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Martin Krippner (23 September 1817, Mantau (Mantov) Nr. 26, Bohemia; to 31 January 1894) was a Bohemian-born Austrian Captain who led the settlement of Puhoi by German speaking Bohemians from Staab / Stod in 1863.
Martin Krippner was the eldest son of Johannes Krippner, a blacksmith, and his wife, Anna Pallier. Martin received a better education than many of his social contemporaries and studied law at Prague University. In 1842 he obtained a commission in the Habsburg army and rose to the rank of captain. Whilst stationed at Frankfurt in Germany he met Emily Longdill, a well-educated Englishwoman. They married on 12 May 1851 and had four children. Martin resigned his military commission in 1859.
Emily Krippner's brother, Pynson Wilmot Longdill, had settled in New Zealand and it is believed that he encouraged the Krippners to emigrate there. The Krippner family arrived in Auckland on 22 March 1860 with Martin's brother Johannes (Hans) Krippner (and his future wife, Elizabeth Turnwald); and also the Pankratz and Scheidler families, also from Habsburg Bohemia.
Martin Krippner was naturalised a British citizen on 10 April 1860 and initially settled at Orewa, where he was postmaster from August 1861 until October 1863. Krippner was not a successful farmer himself but he was very keen about New Zealand's prospects and was on good terms with Governor-General of New Zealand Sir George Grey. Krippner soon thought up a project to help landless peasants back home in Bohemia and obtained permission from the Auckland provincial government to arrange a Bohemian colony at Puhoi. He then wrote to his brothers, still in Bohemia, promising 40 acres (160,000 m2) of free land for each adult immigrant with a further 20 acres (81,000 m2) for each child over five years of age.
The concept appealed immediately to entrepreneurial peasants from Krippner's native Mantau region. On 27 June 1863, 83 immigrants, including Martin's brother Michael Krippner, arrived at Auckland. They were transported to the mouth of the Puhoi River and taken upstream in Māori canoes to the site chosen by Krippner. The central European immigrants were initially appalled by the primitive state of the entirely undeveloped land, thick with native bush. Plots were allocated and the peasants started clearing the bush.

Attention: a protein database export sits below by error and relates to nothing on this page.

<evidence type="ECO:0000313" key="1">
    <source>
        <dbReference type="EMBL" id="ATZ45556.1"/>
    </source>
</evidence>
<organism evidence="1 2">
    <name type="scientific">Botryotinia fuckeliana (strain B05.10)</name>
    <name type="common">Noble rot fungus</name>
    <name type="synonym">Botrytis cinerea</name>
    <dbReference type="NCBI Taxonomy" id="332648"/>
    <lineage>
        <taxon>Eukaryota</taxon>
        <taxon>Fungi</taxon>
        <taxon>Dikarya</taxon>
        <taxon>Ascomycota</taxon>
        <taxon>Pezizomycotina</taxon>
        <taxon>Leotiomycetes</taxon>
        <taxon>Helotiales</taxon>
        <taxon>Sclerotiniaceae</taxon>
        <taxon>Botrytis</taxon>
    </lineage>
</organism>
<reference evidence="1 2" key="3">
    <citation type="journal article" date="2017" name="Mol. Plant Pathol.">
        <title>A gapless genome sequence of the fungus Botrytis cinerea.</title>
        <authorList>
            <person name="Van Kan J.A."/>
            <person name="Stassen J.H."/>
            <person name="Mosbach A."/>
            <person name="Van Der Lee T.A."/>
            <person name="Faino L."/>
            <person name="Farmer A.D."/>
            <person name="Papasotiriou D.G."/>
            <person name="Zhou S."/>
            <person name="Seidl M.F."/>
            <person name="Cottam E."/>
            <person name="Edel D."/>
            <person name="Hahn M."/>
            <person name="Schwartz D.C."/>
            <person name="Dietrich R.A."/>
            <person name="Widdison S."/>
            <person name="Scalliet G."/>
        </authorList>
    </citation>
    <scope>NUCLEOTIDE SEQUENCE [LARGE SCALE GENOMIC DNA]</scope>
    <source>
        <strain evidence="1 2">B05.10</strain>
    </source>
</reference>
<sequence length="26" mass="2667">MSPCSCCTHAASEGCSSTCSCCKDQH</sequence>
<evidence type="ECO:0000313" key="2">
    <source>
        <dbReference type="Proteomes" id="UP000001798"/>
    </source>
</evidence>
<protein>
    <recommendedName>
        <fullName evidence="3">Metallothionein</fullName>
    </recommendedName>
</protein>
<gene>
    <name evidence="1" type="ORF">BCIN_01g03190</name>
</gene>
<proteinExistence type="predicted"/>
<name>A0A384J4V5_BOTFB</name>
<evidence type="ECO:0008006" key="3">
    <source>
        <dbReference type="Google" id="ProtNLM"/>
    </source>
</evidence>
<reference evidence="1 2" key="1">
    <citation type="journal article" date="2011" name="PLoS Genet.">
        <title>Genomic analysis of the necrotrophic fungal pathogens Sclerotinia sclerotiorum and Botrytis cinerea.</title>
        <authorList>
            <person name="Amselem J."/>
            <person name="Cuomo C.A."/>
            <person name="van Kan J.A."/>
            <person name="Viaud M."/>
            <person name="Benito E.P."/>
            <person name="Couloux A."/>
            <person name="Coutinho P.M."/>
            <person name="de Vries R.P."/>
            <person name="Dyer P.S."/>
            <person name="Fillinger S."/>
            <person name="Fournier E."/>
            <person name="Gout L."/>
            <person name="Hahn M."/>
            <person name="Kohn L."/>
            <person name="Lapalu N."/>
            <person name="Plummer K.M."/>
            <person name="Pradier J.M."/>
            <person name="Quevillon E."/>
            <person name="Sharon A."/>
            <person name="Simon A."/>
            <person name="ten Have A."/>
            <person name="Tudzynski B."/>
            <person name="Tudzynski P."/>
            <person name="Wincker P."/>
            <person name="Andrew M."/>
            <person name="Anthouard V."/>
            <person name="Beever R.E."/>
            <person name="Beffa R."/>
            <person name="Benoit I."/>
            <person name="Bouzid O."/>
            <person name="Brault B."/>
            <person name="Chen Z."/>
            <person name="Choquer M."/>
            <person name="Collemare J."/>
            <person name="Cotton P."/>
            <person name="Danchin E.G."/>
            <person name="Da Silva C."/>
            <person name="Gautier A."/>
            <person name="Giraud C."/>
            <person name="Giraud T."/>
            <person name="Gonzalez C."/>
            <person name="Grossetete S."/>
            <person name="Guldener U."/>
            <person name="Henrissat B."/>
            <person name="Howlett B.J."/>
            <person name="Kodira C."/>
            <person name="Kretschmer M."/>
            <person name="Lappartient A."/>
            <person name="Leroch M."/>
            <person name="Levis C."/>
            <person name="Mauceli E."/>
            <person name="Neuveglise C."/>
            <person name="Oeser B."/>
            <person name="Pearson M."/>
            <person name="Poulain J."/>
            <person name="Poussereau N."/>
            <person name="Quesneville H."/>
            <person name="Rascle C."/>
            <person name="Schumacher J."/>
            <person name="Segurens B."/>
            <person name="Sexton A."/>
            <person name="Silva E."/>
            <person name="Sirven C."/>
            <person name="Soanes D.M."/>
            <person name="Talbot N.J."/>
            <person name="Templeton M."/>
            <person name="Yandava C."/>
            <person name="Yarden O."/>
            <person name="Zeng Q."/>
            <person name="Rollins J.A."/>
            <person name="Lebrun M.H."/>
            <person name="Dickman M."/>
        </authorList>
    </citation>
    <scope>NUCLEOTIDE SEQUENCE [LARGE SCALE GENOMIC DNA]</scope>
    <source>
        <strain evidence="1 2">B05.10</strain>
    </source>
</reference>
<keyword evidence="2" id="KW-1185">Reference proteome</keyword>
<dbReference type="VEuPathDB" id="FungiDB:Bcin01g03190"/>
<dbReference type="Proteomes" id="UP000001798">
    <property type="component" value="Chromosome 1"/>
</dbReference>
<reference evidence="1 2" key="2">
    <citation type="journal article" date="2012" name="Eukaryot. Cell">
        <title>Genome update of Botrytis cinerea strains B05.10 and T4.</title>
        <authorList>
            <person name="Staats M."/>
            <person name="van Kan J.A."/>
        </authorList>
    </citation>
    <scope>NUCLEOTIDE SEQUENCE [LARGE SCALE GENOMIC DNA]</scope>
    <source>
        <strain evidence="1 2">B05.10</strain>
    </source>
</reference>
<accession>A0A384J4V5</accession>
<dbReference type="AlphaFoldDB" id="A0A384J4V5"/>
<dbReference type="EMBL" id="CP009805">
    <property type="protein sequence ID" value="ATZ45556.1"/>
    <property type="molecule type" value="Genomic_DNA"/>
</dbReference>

Krippner served as translator for the community for a long time and as such exercised quite a lot of influence. Soon after their arrival Krippner persuaded some of the men to join the Third Regiment of the Waikato Militia. Krippner was himself offered a commission as captain if he could get 50 men to enlist and the commission was granted on 17 October 1863. In 1864 Krippner and his Bohemian men guarded Māori prisoners being held in Auckland and at the conclusion of the war, some of the Bohemians accepted grants of land at Ohaupo in the Waikato Region. Krippner also received a land grant there but did not settle on it.
Krippner encouraged further Bohemian immigration in the hope that the colonial regime would reward him. Consequently, in 1866 a second group of Bohemians arrived and in 1873 a third and final bunch. Although Krippner lived at Orewa he kept a strong proprietorial interest in Puhoi and utilised his government contacts to secure money for roadworks in the area: this helped provide employment and immediate cash for the newcomers. Krippner often thought up additional economic sources of income: at his suggestion the Puhoi colonists gathered tanekaha (celery pine) bark for tanning and fungus for the Chinese export market.
In 1869 Emily Krippner started a school at Puhoi and by 1873 the Puhoi Educational District was legally constituted. Due to his fluency in both English and the German Egerlander dialect of the Bohemian settlers, Martin Krippner was appointed headmaster and Emily Krippner was made assistant teacher. Martin Krippner was postmaster at Silverdale from 1 July 1873 until 31 December 1874 and whilst in Puhoi held various offices. He was chairman of the Puhoi Highway District Board in 1874, and in 1877 and 1878 served on the Rodney County Council. A post office had been established at Puhoi in 1870 and Krippner was postmaster from 1 August 1875 until 30 June 1884.
By the early 1880s the Puhoi settlement was securely established and the confident settlers were more able to communicate their criticisms of Krippner's leadership. It became obvious that the Krippners, both in their 60s, were no longer capable of adequately performing their teaching duties and in 1884 the school committee petitioned to have them removed.
Retirement and death
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